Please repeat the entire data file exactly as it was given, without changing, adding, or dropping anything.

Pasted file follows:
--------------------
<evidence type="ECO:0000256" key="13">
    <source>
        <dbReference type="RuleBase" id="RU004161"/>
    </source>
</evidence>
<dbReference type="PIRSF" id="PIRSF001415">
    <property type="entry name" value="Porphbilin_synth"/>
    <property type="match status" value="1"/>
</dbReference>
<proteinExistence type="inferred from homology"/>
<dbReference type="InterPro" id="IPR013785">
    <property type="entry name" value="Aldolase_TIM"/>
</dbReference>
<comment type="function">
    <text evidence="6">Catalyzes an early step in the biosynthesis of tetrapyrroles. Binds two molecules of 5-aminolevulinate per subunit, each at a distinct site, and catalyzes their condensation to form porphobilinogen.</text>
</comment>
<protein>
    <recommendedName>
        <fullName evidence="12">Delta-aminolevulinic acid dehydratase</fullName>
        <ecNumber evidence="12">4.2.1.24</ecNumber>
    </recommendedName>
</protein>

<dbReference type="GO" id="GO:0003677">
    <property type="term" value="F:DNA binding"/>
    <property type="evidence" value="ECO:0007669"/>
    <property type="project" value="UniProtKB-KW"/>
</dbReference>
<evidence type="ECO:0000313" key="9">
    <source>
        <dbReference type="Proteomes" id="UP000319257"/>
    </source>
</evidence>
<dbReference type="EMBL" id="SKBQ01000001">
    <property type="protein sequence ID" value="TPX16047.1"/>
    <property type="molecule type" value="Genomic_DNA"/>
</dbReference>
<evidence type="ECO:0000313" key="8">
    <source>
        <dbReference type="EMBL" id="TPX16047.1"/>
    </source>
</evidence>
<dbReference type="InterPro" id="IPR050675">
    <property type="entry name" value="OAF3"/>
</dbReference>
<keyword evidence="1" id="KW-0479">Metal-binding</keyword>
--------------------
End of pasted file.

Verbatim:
<evidence type="ECO:0000256" key="13">
    <source>
        <dbReference type="RuleBase" id="RU004161"/>
    </source>
</evidence>
<dbReference type="PIRSF" id="PIRSF001415">
    <property type="entry name" value="Porphbilin_synth"/>
    <property type="match status" value="1"/>
</dbReference>
<proteinExistence type="inferred from homology"/>
<dbReference type="InterPro" id="IPR013785">
    <property type="entry name" value="Aldolase_TIM"/>
</dbReference>
<comment type="function">
    <text evidence="6">Catalyzes an early step in the biosynthesis of tetrapyrroles. Binds two molecules of 5-aminolevulinate per subunit, each at a distinct site, and catalyzes their condensation to form porphobilinogen.</text>
</comment>
<protein>
    <recommendedName>
        <fullName evidence="12">Delta-aminolevulinic acid dehydratase</fullName>
        <ecNumber evidence="12">4.2.1.24</ecNumber>
    </recommendedName>
</protein>

<dbReference type="GO" id="GO:0003677">
    <property type="term" value="F:DNA binding"/>
    <property type="evidence" value="ECO:0007669"/>
    <property type="project" value="UniProtKB-KW"/>
</dbReference>
<evidence type="ECO:0000313" key="9">
    <source>
        <dbReference type="Proteomes" id="UP000319257"/>
    </source>
</evidence>
<dbReference type="EMBL" id="SKBQ01000001">
    <property type="protein sequence ID" value="TPX16047.1"/>
    <property type="molecule type" value="Genomic_DNA"/>
</dbReference>
<evidence type="ECO:0000313" key="8">
    <source>
        <dbReference type="EMBL" id="TPX16047.1"/>
    </source>
</evidence>
<dbReference type="InterPro" id="IPR050675">
    <property type="entry name" value="OAF3"/>
</dbReference>
<keyword evidence="1" id="KW-0479">Metal-binding</keyword>